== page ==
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Soviet-era nuclear service ship ready for defuelling

By Axel  Reiserer

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Shelter established for service vessel Lepse

  • Shelter for defuelling of nuclear service ship opened
  • Lepse storage area still holds 639 spent fuel assemblies
  • Safe removal of nuclear materials takes decisive step forward

Overcoming the legacy of the operation of nuclear-powered ships in northern Russia is marking a major milestone today with the opening of a shelter for the defuelling of the former Soviet icebreaker service ship Lepse.

The vessel – built in 1934 and taken out of service in 1988 – holds 639 damaged and distorted spent nuclear fuel assemblies which cannot be removed from their current specialised storage facilities, representing a serious threat to the environment.

The new facility, located at the Nerpa shipyard near Murmansk in northern Russia, will create safe conditions to cut out the spent nuclear fuel from these tanks, transfer the nuclear material into new canisters and transport the canisters in casks to Mayak, a nuclear reprocessing plant in the Urals.

Withdrawn from service in 1988, the Lepse steadily deteriorated in dock, posing a threat to the environment and local population. The EBRD has been at the very heart of the project to retrieve the spent fuel - and make safe the Lepse’s legacy.

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The shelter cost €23 million and was financed through the Nuclear Window of the Northern Dimension Environmental Partnership (NDEP) Support Fund, an international fund with contributions from Belgium, Canada, Denmark, the European Union, Finland, France, Germany, the Netherlands, Norway and the United Kingdom and managed by the EBRD.

The opening ceremony was attended by Vyacheslav Ruksha, Deputy Director General, Rosatom, Marina Kovtun, Governor of the Murmansk Region, Nils Bøhmer, General Manager, Bellona Foundation, and Denis Minkin, Director, Kurchatov Institute, and Balthasar Lindauer, EBRD Director, Nuclear Safety, who said: “Today we are celebrating a historic moment as the task of our fund nears completion and our goals are close to being achieved. The conditions are now in place to enable the defuelling of the Lepse and to remove a serious danger to the people and the environment of northern Russia.”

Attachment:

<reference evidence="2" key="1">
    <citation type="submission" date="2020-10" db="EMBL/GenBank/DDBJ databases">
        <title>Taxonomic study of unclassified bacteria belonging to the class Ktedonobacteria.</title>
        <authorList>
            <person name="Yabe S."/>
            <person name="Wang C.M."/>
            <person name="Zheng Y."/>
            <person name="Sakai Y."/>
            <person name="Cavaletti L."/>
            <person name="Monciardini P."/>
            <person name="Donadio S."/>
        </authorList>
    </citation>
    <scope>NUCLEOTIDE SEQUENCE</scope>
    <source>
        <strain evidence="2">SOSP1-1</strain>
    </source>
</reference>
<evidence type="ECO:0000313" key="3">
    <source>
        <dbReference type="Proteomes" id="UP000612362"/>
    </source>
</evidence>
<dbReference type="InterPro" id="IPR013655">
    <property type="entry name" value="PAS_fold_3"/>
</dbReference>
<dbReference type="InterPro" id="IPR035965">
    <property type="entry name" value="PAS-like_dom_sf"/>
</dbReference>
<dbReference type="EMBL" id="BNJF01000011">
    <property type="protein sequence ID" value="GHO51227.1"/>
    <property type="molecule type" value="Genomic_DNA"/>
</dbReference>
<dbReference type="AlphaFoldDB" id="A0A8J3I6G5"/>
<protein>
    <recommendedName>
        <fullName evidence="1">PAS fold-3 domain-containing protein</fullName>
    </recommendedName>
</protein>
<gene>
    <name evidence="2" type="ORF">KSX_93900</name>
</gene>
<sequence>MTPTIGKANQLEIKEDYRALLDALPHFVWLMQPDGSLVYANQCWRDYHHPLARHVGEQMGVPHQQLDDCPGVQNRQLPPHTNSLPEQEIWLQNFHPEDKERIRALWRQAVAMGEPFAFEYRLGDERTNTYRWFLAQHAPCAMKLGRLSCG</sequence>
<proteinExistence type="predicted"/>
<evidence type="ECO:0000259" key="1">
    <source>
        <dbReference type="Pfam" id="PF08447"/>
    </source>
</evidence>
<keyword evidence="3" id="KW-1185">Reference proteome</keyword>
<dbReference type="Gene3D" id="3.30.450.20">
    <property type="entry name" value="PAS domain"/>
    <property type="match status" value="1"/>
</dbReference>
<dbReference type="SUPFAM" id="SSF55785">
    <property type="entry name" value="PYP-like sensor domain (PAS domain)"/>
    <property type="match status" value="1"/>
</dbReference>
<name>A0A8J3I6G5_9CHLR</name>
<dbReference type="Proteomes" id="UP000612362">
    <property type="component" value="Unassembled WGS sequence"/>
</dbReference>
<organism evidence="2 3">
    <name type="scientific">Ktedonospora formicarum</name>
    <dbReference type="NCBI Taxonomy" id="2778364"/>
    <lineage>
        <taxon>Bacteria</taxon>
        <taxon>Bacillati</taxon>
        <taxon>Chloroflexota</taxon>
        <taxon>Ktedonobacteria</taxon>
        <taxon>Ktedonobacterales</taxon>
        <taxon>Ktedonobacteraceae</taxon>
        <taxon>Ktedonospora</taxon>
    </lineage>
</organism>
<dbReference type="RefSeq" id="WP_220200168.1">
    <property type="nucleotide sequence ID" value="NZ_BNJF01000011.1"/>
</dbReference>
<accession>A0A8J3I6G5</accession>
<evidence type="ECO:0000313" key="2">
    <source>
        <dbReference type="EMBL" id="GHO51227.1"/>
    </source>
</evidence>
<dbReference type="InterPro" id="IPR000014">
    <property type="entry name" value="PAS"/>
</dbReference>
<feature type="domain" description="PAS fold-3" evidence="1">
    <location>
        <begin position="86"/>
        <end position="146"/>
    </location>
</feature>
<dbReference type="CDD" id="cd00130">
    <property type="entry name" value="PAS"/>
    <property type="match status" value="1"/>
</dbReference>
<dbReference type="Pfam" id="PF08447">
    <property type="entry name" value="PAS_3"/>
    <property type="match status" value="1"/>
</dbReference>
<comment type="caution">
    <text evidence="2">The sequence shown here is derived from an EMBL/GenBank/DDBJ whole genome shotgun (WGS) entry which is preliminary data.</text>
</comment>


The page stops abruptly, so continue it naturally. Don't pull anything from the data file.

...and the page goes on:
The Lepse was dismantled at the Nerpa shipyard. The spent nuclear fuel is now in a so-called “large storage package”. This can now be moved into the shelter which is equipped with the tools for the safe, remotely controlled, removal operations. These are expected to take some 21 months and will be handled by Russia’s Atomflot, a state enterprise that services the country’s nuclear-powered vessels.

The EBRD is fund manager of the NDEP Nuclear Window. Other projects financed by the fund are the supply of a system for the handling and transport of 22,000 spent fuel assemblies from the coastal technical base in Andreeva Bay, built in the 1960s to service nuclear submarines of the former Soviet Northern Fleet, and the removal of spent nuclear fuel from reactors of Papa-class nuclear-powered submarines.

In addition, the EBRD manages six other nuclear decommissioning funds, including the Chernobyl Shelter Fund as the biggest undertaking. The latest fund is the Environmental Remediation Account for Central Asia, established in 2015 to assist the Kyrgyz Republic, Tajikistan and Uzbekistan to remediate some of the most dangerous sites left by uranium production in these countries.

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